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Ballroom Dancing: DanceSport Inc.

Ballroom dancing may be considered as a tool to better social interactions; but what is not as known is how it can actually better health.



By PePe Castro

When Maria Emilia Z. Silva, vice president of Alsco Development Corp., a real estate company with offices in Makati City and Sta. Rosa, Laguna, started ballroom dancing, it was mainly because her doctor told her she had high cholesterol levels and, as such, need to exercise – while, initially, she headed to the gym to lose weight, “after just a month (of regularly visiting the gym), I got bored. A friend told me, ‘Why don’t you do dancing?’ So I did.”

And so with dancing, not only did Silva “maintain my cholesterol level,” even losing weight to be a size smaller than she was when she started, but what came with it was a passion – enough passion, in fact, to push Silva to eventually establish Studio 116, a ballroom dance studio that “aims to popularize ballroom dancing, not only as a competitive sport, but also as an alternative (activity) to keep yourself healthy while having fun.”

Ballroom dancing has been around for sometime – extravagantly depicted in artworks coming from different eras. As a sport, though, called dancesport – generally defined by the Dancesport Council of the Philippines as “the pairing of male and female dancers using the required technique, together with floorcraft and artistic interpretation to produce a highly disciplined dance performance” – it started in 1907 in Nice, where choreographer Camille de Rhynal saw the business sense in making use of dance to attract and earn from its followers.

Subsequently, by 1921, dancesport already had different categories (professionals, amateurs, and mix couples), with the dances generally grouped into Standard, Latin, and Formation dances. The Standard dances include Waltz (based on the American Bostonwals), Tango (from Brazil), Viennese Waltz (from the South German Alps area), Slow Foxtrot (popular 1940’s bar dance), and Quickstep (derived from foxtrot, only slower). Latin dances include the Samba (originally African, but popularized by carnival parties in Brazil), Cha Cha Cha (developed from the Mambo), Rumba (defined as a new type of foxtrot with additional hip actions), Paso Doble (the only Latin dance not coming from the “Negro” culture, with roots in Spain), and Jive (swing dance influenced by the Rock & Roll, Boogie, and African/American swing). And then there’s the Formation dancing, where couples dance the same steps in synchronized manners.

For the likes of Silva, though, the appeal to ballroom dance isn’t with the competing – it’s just to dance itself.

“(Ballroom dancing) is addicting,” Silva says, “very, very addicting.” Worse, “once you get hooked on it, it will cost you a lot.”

The ongoing rate for ballroom dancing lessons range from P2,500 to P3,000 for two hours, which, Silva admits, is expensive. This is also why, for Studio 116, Silva wants “others (non-competitive dancers) to come,” so they can make the rates more affordable.” Group classes, with a module that is good for four one-hour sessions, can only cost P1,600, translating to P400 per session. For those wanting to avail of sessions only (not the whole module), the cost is P500 per session. Private lessons (one student per teacher) are usually charged from P1,000 to P1,500 per hour. The studio is also available for rental for P1,650 per hour.

Dance competitors have to spend even more – Studio 116 Latin dance instructor Ednah Ledesma, who is the only Asian to win the Blackpool Senior Latin Champion (in 2005) in the United Kingdom, says that for every competition she joins, she has to raise $8,000, “which is about half a million pesos. Besides that, there are the costumes that could cost up to $600 each, the shoes that could range from $200 to $400, and a lot of practice time in the studio (for dancesport competitors, workshops range from $120 to $130 per 45 minutes),” she says. “If you really quantify everything, it will be from half a million pesos or more.”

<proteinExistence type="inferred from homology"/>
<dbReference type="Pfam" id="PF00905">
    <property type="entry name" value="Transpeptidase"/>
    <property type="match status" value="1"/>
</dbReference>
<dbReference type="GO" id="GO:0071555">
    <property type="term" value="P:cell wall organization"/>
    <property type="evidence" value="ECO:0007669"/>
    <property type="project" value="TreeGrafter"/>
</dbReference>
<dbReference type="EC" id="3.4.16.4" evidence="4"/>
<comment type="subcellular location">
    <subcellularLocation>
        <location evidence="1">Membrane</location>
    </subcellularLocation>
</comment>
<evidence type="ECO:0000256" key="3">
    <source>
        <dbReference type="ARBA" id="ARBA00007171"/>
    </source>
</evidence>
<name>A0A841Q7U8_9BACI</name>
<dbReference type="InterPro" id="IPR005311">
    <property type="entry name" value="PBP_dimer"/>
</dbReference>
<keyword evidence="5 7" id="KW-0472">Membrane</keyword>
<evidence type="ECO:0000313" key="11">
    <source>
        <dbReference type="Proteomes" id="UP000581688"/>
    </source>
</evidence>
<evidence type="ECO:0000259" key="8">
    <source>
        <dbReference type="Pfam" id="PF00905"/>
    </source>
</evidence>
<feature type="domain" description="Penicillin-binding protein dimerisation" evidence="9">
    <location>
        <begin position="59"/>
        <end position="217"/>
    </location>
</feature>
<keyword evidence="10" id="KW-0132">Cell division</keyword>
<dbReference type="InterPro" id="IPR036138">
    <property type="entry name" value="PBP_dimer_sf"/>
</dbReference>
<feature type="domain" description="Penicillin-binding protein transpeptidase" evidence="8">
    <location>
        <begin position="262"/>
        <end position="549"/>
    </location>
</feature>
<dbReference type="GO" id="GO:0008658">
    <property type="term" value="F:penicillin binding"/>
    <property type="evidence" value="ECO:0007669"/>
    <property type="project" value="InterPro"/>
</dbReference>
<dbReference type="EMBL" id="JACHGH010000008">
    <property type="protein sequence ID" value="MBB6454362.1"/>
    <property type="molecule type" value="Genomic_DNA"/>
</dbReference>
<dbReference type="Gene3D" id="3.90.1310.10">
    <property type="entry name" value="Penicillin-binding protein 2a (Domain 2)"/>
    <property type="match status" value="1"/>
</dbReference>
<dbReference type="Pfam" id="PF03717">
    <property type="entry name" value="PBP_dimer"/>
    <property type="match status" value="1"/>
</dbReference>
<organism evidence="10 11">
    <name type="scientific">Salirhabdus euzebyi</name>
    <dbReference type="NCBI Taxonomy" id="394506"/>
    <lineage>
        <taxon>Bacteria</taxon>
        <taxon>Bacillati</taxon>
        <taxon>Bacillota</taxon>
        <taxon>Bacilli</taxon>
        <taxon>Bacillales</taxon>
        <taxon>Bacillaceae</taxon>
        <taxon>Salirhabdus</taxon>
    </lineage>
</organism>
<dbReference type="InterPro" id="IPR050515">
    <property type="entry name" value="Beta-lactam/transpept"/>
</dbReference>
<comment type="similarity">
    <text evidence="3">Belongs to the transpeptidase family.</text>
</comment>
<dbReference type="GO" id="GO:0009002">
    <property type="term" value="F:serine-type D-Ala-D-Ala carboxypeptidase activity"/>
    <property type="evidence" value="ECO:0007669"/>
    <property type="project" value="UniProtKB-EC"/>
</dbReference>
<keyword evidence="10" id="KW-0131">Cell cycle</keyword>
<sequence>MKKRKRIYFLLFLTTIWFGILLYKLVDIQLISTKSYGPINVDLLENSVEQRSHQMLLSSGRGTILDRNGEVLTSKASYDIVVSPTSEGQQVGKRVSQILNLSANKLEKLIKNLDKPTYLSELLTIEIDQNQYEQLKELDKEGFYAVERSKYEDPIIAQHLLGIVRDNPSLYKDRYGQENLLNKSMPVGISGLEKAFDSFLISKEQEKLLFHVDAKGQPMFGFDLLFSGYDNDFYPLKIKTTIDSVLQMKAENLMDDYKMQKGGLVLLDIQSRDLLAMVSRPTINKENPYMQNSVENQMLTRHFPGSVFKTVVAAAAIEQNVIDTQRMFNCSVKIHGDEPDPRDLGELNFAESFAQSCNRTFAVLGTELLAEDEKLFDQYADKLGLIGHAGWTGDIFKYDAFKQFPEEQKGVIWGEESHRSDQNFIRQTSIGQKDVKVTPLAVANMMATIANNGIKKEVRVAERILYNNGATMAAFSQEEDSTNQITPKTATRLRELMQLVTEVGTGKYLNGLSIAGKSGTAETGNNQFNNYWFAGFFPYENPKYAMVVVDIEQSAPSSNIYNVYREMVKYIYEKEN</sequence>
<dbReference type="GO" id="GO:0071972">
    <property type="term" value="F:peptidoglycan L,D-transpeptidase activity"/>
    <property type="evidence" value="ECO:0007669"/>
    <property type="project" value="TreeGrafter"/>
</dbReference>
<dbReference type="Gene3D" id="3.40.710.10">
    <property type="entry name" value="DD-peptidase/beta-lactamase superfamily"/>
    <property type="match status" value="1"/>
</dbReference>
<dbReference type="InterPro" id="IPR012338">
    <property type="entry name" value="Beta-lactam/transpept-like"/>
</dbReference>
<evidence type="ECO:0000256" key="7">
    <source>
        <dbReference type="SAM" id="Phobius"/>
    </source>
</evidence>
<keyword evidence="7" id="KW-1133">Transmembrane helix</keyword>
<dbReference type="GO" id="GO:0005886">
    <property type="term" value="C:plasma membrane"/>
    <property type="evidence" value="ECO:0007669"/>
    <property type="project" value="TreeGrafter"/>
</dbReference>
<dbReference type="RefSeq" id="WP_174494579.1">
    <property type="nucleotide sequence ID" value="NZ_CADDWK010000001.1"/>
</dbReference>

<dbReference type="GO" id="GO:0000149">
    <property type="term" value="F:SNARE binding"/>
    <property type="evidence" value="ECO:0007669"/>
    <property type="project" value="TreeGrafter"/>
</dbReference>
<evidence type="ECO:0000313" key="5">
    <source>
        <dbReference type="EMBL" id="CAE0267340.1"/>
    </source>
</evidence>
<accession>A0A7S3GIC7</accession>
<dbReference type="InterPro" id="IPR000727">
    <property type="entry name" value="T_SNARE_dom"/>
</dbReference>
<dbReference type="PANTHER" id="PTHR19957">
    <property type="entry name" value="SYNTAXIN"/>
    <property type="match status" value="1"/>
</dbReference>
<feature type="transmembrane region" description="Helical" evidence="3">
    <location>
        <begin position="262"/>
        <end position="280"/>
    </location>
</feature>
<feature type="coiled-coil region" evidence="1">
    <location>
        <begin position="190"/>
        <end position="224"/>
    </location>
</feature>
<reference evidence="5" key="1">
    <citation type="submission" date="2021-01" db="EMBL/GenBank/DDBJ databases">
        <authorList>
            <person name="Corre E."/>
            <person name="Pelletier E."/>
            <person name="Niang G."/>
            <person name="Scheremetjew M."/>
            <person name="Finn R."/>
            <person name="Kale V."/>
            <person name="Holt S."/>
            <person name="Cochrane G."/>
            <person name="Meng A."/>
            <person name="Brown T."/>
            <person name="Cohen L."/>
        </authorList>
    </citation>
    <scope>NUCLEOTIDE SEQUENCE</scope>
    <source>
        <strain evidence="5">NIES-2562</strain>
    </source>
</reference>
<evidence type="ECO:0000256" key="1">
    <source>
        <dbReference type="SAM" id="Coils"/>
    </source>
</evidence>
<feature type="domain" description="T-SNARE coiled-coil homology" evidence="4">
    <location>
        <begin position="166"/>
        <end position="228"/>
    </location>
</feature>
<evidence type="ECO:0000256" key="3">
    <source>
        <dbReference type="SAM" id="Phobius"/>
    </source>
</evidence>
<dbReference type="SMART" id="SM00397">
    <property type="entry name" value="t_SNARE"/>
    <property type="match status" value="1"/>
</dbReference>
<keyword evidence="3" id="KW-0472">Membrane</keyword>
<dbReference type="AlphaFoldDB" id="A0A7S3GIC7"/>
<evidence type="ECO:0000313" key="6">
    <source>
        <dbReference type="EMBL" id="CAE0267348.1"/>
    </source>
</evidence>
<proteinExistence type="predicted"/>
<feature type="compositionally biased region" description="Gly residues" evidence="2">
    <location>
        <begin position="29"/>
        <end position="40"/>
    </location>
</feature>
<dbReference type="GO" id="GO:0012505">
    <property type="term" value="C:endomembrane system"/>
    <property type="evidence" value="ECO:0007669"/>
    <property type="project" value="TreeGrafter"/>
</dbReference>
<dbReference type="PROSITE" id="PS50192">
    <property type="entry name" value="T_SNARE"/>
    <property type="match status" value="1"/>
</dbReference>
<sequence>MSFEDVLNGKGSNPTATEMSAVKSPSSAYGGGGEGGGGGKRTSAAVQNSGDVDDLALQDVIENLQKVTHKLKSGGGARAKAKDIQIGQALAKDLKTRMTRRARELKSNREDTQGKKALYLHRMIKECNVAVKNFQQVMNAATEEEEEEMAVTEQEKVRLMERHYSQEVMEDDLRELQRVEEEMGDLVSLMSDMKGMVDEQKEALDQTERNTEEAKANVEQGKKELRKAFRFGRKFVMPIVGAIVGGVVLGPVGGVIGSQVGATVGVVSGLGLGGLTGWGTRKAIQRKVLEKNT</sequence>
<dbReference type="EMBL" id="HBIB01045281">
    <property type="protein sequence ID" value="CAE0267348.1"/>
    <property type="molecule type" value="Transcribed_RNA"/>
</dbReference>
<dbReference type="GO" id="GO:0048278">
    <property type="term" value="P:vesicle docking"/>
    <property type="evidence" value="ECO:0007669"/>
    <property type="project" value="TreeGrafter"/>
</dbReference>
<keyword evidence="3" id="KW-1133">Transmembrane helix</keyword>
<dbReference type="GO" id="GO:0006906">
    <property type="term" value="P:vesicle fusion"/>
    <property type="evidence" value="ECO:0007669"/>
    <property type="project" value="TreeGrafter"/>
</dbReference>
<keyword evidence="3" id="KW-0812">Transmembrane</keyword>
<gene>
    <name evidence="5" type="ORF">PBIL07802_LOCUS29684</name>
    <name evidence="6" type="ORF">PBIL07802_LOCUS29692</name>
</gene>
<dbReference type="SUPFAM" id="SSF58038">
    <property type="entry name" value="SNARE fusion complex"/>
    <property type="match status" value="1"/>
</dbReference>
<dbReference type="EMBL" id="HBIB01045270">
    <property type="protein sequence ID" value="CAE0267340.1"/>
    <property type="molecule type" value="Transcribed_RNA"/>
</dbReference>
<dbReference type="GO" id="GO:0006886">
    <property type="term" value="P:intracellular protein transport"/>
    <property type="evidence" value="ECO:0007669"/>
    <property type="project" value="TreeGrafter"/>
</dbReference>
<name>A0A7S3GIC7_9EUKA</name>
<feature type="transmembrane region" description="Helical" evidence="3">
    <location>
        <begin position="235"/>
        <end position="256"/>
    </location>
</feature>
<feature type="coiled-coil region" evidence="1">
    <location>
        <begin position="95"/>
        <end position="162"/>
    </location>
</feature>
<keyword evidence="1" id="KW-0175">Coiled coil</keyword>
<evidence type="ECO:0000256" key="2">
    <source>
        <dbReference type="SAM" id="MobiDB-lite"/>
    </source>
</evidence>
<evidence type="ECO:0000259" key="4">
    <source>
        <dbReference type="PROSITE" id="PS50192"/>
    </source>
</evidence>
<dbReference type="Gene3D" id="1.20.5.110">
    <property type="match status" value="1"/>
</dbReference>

Silva likens ballroom dancing to playing golf – expense-wise, that it. “It costs as much as playing golf,” she says. “(With golf) the green fee is P2,000, plus your caddie, plus your membership in a country club… But all golfers know (their sport) is expensive, yet they continue playing, they forget (the expenses). It’s the same with (ballroom dancing).”

The pros always outweigh the cons of ballroom dancing, however – the oft-highlighted benefits include the fitness one gets from it; the socialization that builds camaraderie (it’s social dancing, after all); and the fun that can be had when dancing.

“When I started dancing, I kept stepping on a foot, so I kept saying ‘I’m sorry, I’m sorry!’ My dance instructor asked why I was apologizing. I said, ‘Because I’m stepping on your foot.’ He said that I wasn’t – I was actually stepping on my (own) foot,” Silva says. “I have a lot of people who come here telling me they don’t have rhythm, they don’t have beat, they don’t have anything. You’d be surprised – after (taking) two sessions, you’ll see them dancing away already. I say to them: ‘If you can walk, you can dance.’”

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6 Exercise safety tips

Now, as social restrictions ease, you may find yourself stepping up your workouts, whether you’re training for an event or working to improve your game in a recreational league.



In the wake of the COVID-19 pandemic, many Americans are more aware of their health and wellness. Now, as social restrictions ease, you may find yourself stepping up your workouts, whether you’re training for an event or working to improve your game in a recreational league.

Sprains, strains and injuries can happen to even the most seasoned athletes. When you’re testing your limits, even a minor injury can alter your performance. Consider products and supports like these from the CURAD Performance Series product line, available at Walmart and Amazon, to help you get back in the game quickly and safely.

Find more resources to support your fitness journey at

Keep Dirt and Germs Away

The more active you are, the harder it can be to find a bandage that stays with you all day or all game long.

Spray Away Sore Spots

Controlling mild pain can help keep you at the top of your game, and a topical analgesic works fast to heal common pain brought on by fitness and exercise, such as pain in knees, feet, shoulders and backs.

Put Pain in the Past

When recovery becomes the name of the game and pain relief is needed after daily workouts or bodily injuries. Cold packs work to heal bruises, reduce swelling and relieve headaches and general pain points while microwavable heat packs provide satisfying heat therapy to address sore and stiff joints, muscle cramps and tension.

Reduce Impact of Knee Strain

Weak, injured or arthritic knees can come from many sources, including tendonitis and a wide range of conditions that result in strain or overuse. An adjustable band can provide support for on-field sports and during workouts or everyday activities.

Manage Pain and Relieve Pressure